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A curious article on the English language website of the Israel Defense Forces, entitled “A conversation with soldiers who stopped Nakba events”, begins with the following summary—in bold—of Nakba Day protests near Ramallah:
Throwing televisions, refrigerators, large stones, burning tires and more, Palestinian protestors didn’t hold rioting against IDF forces in the events of Nakba Day. Four combat soldiers and one officer in a special unit stationed in the area tell the story of what it all looked like up close”.
The placement of the term “didn’t” in the first sentence would suggest that, even though Palestinian protesters were allegedly throwing the various items listed, they were not in fact rioting. What exactly happened becomes even more unclear in the body of the article when one of the soldiers announces:
We didn’t have refrigerators thrown at us.”
In honor of the sixty-third anniversary of Israel’s independence from the proprietors of the land on which it was established, the Israeli embassy in Panama is issuing a four-part magazine series entitled “Israel: 63 years of constant progress”. The first 30-page installment arrived last week with the morning La Prensa and dealt with typical cultural themes such as hummus, shawarma, and the coexistence in the Israeli democratic “oasis” of various ethnicities enjoying equal rights. Cultural trivia items included that “Israelis drink 3.5 cups of coffee per day”, “A cup of coffee costs 4 dollars on average”, and “Because they are adventurous, Israelis love extreme sports”.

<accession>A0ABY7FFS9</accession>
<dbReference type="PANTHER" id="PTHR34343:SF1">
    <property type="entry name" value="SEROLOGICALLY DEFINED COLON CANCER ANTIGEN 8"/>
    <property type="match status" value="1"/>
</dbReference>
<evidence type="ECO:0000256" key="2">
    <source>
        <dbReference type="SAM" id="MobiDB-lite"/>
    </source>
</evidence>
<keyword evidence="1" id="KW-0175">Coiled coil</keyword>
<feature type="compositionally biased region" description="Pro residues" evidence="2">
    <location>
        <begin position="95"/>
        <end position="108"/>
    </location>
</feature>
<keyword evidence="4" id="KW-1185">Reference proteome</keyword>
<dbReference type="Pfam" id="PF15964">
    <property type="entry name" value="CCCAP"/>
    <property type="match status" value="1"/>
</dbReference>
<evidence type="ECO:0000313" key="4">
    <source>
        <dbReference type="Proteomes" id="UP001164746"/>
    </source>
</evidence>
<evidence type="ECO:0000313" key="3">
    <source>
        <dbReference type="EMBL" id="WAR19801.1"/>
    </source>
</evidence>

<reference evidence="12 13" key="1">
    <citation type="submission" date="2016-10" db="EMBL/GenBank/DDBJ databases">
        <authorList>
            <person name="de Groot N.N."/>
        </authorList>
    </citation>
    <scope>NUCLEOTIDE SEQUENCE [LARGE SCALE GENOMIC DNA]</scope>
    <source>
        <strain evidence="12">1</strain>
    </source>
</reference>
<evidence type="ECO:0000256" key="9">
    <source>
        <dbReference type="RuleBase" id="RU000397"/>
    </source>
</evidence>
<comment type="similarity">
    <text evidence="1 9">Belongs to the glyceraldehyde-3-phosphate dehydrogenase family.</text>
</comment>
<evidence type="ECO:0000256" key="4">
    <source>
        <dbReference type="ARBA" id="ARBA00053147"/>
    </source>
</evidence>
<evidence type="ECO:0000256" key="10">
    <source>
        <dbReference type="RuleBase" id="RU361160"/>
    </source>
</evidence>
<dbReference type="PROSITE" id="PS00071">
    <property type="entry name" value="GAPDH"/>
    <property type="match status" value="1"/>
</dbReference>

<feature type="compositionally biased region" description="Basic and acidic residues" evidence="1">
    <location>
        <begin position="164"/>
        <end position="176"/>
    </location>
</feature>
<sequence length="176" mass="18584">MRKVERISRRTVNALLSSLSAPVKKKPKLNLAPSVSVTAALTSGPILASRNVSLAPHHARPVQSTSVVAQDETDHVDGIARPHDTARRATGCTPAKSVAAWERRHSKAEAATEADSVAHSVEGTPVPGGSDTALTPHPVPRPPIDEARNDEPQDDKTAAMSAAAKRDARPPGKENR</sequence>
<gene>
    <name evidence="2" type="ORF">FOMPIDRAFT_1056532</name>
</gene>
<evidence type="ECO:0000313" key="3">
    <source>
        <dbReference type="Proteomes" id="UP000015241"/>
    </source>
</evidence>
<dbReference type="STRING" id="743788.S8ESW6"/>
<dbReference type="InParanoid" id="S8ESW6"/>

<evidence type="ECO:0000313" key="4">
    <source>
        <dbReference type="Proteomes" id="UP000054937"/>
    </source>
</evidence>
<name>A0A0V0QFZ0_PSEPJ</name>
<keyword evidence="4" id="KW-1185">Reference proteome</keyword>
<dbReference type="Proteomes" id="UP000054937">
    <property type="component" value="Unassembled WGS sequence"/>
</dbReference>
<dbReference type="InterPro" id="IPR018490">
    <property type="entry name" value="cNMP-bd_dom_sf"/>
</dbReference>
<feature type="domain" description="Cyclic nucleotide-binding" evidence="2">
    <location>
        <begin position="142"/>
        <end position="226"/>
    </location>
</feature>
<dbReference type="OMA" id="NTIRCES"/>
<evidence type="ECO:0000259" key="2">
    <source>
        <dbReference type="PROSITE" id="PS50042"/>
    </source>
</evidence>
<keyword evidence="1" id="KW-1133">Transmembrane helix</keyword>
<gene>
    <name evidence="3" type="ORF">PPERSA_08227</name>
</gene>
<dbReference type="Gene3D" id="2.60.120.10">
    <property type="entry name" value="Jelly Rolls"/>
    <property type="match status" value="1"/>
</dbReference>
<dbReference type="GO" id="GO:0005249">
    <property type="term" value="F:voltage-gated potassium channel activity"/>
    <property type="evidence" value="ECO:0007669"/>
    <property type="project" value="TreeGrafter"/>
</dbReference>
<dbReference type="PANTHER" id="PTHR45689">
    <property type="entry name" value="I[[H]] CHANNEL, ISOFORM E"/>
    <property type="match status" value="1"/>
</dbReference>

Higher-caliber trivia—such as the success of an Israeli invention for an electric hair removal device, which according to Israel’s Ministry of Public Diplomacy and Diaspora Affairs “makes women happy all over the world” and should thus be used in order to counter “barbs of criticism” levied against Jewish state on account of its barbarous policies—was not on this occasion made available to Panamanians. Nor was it explained whether the multiethnic democracy’s Afghan Jewish inhabitants, represented by a photograph of women in blue burqas, had access to alternate ensembles for use during skydiving and other extreme activities, or how vast portions of the Israeli population living below the poverty line can spend 14 dollars a day on coffee.